I don't use supplements of the liposoluble vitamins (except D3 in the wintertime), whereas I  do supplement the hydrosoluble vitamins of the B complex. 

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mccoy:  Regarding calcium for vegans, you may find this to be a little helpful.  It's a talk for vegans on "Where do you get your calcium and vitamin B12".  Do keep in mind that the intended audience probably has a lot less knowledge and experience than you do, so the material is presented at a beginner's level.  But you may find something of interest there.  It's on You Tube.  I pasted the URL, but I see the website has changed it and shows the entire "photo".  They do go into oxalic acid in spinach, parsley, swiss chard, and beet greens, and how those are not good calcium sources as a result of the oxalic acid.  Then they present some food sources of calcium for vegans.  Probably you could ignore the rest.....Also, just so you are forewarned, they are advertising for a course they have on nutrition for raw vegans, so they spend quite a bit of time discussing their product.  

 

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mccoy:  You might also find this helpful:  https://www.vrg.org/nutrition/calcium.php

Calcium in the Vegan Diet

by Reed Mangels, PhD, RD
I would combine that info with the info from below:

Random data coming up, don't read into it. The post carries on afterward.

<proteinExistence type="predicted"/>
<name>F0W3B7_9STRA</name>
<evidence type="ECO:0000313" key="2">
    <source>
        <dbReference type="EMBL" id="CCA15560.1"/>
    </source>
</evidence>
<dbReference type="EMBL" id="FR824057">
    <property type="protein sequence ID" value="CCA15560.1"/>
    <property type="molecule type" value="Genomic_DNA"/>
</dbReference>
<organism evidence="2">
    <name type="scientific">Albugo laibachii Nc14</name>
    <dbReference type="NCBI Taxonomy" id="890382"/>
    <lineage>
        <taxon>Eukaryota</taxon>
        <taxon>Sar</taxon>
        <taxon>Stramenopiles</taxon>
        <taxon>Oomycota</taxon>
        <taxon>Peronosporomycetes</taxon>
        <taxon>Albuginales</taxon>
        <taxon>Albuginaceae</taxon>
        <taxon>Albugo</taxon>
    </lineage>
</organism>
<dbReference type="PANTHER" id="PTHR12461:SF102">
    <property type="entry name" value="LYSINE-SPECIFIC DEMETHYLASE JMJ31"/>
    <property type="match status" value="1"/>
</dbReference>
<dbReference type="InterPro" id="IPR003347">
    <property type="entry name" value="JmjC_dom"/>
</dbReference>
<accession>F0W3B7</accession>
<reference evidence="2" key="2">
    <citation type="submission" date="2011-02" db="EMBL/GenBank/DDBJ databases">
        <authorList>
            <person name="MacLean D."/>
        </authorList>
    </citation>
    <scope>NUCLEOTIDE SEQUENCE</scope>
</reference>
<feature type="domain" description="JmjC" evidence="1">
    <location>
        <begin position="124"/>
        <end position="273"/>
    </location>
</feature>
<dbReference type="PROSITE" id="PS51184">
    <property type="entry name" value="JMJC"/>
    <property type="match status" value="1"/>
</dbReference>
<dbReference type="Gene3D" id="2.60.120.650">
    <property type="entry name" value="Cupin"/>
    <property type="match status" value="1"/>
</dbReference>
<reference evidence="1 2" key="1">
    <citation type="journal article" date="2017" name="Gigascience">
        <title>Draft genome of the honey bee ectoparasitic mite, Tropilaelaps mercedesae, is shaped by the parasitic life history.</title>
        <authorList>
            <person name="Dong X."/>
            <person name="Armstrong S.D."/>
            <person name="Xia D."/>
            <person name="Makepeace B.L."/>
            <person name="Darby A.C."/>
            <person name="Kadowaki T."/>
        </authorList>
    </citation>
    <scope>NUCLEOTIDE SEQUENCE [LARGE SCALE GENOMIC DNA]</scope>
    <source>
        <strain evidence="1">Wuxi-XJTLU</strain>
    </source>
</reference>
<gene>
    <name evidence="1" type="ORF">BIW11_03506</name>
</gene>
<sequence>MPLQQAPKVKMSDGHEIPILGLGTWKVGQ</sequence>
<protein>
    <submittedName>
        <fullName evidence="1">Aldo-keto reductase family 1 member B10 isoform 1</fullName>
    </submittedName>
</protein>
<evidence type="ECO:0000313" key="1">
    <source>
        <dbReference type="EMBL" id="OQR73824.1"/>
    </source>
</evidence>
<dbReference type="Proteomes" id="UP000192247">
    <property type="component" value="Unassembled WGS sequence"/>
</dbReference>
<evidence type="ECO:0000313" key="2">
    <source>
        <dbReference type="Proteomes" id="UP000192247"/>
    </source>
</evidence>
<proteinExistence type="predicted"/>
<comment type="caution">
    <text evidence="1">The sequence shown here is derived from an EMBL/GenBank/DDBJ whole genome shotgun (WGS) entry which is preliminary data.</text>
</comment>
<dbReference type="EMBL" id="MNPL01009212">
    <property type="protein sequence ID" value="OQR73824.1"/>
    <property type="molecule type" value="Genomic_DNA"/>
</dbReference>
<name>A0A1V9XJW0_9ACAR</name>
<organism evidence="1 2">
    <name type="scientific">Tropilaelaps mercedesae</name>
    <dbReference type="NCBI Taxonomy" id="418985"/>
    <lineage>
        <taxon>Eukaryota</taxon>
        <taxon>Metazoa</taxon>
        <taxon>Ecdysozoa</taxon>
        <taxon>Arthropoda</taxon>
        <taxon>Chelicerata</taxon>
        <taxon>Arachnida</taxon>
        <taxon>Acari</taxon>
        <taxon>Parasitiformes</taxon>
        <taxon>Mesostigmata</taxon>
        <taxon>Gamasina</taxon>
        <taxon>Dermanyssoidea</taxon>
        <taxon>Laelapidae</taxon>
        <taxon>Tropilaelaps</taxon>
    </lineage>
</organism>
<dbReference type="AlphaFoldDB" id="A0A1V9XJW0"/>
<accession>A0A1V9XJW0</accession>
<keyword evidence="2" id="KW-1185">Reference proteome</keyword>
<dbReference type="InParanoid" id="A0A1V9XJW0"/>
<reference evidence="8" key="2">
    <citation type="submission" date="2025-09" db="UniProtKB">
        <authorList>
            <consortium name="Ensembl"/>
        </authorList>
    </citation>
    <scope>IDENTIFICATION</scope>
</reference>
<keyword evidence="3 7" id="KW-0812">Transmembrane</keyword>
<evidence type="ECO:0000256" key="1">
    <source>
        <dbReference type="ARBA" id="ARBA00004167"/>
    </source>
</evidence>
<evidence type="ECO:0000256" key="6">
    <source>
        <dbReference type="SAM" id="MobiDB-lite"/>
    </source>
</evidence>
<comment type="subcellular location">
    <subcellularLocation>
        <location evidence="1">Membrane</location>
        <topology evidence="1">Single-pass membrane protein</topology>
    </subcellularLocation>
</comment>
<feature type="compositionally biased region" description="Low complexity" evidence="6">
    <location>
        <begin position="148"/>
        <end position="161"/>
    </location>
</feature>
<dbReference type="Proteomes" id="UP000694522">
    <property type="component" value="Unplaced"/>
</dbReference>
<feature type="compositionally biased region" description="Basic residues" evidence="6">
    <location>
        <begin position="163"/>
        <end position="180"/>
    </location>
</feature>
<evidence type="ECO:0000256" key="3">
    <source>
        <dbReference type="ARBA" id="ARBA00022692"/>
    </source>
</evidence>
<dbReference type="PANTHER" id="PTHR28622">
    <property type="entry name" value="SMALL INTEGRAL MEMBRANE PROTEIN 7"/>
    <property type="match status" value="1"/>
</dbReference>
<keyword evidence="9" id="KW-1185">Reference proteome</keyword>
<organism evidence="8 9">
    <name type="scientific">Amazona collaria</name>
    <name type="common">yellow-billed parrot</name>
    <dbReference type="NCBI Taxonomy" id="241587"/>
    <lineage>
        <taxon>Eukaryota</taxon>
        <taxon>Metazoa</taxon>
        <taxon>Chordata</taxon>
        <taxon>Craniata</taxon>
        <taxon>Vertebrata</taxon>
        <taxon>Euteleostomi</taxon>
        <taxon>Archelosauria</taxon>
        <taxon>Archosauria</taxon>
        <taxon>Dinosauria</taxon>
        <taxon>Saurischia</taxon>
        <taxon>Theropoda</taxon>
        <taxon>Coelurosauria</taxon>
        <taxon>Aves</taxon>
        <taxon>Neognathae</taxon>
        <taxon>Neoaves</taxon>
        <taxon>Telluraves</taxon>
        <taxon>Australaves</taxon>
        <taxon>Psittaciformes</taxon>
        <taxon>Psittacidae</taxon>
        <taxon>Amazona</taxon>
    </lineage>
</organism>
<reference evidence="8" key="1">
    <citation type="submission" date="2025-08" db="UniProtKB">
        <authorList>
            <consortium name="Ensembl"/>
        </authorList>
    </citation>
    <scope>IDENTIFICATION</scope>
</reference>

https://www.ars.usda.gov/northeast-area/beltsville-md-bhnrc/beltsville-human-nutrition-research-center/nutrient-data-laboratory/docs/oxalic-acid-content-of-selected-vegetables/

Oxalic Acid Content of Selected Vegetables

Then it could become more complicated if other factors were added in, such as phytates.

Hope this helps a little.

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Pitfalls in interpreting interventional studies for osteoporosis

Mohammad Shafi Kuchay, Beena Bansal, and Ambrish Mithal

Clin Cases Miner Bone Metab. 2017 Sep-Dec; 14(3): 329–331.
Quote

Many professional organisations have made recommendations for optimal calcium intakes based predominantly on the results of calcium balance studies (3), including the recommendations from the Institute of Medicine in 2010 (4). Heaney et al. in 1977 evaluated calcium balance in 130 women aged 35 to 50 years (5, 6). They demonstrated that daily calcium intake associated with zero balance was about 1500 mg in untreated postmenopausal women. Thereafter 1500 mg of calcium became a generalised recommendation to all postmenopausal women.

Hunt and Johnson in 2007 examined data from a series of balance studies, which together included 73 women aged 20–75 years and 82 men aged 19–64 years (7). The daily calcium intake predicted to produce a neutral calcium balance was 741 mg, regardless of age or sex. This was about half the amount of calcium required for zero balance as demonstrated by Heaney et al., reflecting some inherent problems with calcium balance studies.